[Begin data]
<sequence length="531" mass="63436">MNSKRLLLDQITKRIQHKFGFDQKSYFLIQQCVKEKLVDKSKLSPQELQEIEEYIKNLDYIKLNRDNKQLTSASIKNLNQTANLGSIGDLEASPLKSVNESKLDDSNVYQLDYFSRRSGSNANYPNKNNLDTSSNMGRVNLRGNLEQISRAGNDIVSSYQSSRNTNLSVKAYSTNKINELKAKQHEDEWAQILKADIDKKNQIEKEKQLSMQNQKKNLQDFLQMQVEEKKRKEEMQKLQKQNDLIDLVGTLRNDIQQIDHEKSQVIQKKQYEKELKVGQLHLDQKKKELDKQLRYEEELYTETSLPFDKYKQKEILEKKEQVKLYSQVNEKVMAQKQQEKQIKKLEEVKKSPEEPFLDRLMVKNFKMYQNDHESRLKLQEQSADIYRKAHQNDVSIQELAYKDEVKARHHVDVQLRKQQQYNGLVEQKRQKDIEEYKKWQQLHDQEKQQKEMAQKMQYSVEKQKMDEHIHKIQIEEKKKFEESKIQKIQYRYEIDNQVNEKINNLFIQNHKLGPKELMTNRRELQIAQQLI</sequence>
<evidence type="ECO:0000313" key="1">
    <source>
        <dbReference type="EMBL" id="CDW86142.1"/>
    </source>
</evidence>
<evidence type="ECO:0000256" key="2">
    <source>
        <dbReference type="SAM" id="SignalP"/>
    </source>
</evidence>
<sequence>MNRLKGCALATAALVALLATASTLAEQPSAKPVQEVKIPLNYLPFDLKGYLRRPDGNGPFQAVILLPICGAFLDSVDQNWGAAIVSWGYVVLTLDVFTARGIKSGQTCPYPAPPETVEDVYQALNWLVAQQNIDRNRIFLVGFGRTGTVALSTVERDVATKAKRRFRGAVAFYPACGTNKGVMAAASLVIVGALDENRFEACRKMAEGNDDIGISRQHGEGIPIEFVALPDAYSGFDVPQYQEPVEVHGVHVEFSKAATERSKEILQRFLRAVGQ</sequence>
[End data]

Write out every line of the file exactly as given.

<sequence length="531" mass="63436">MNSKRLLLDQITKRIQHKFGFDQKSYFLIQQCVKEKLVDKSKLSPQELQEIEEYIKNLDYIKLNRDNKQLTSASIKNLNQTANLGSIGDLEASPLKSVNESKLDDSNVYQLDYFSRRSGSNANYPNKNNLDTSSNMGRVNLRGNLEQISRAGNDIVSSYQSSRNTNLSVKAYSTNKINELKAKQHEDEWAQILKADIDKKNQIEKEKQLSMQNQKKNLQDFLQMQVEEKKRKEEMQKLQKQNDLIDLVGTLRNDIQQIDHEKSQVIQKKQYEKELKVGQLHLDQKKKELDKQLRYEEELYTETSLPFDKYKQKEILEKKEQVKLYSQVNEKVMAQKQQEKQIKKLEEVKKSPEEPFLDRLMVKNFKMYQNDHESRLKLQEQSADIYRKAHQNDVSIQELAYKDEVKARHHVDVQLRKQQQYNGLVEQKRQKDIEEYKKWQQLHDQEKQQKEMAQKMQYSVEKQKMDEHIHKIQIEEKKKFEESKIQKIQYRYEIDNQVNEKINNLFIQNHKLGPKELMTNRRELQIAQQLI</sequence>
<evidence type="ECO:0000313" key="1">
    <source>
        <dbReference type="EMBL" id="CDW86142.1"/>
    </source>
</evidence>
<evidence type="ECO:0000256" key="2">
    <source>
        <dbReference type="SAM" id="SignalP"/>
    </source>
</evidence>
<sequence>MNRLKGCALATAALVALLATASTLAEQPSAKPVQEVKIPLNYLPFDLKGYLRRPDGNGPFQAVILLPICGAFLDSVDQNWGAAIVSWGYVVLTLDVFTARGIKSGQTCPYPAPPETVEDVYQALNWLVAQQNIDRNRIFLVGFGRTGTVALSTVERDVATKAKRRFRGAVAFYPACGTNKGVMAAASLVIVGALDENRFEACRKMAEGNDDIGISRQHGEGIPIEFVALPDAYSGFDVPQYQEPVEVHGVHVEFSKAATERSKEILQRFLRAVGQ</sequence>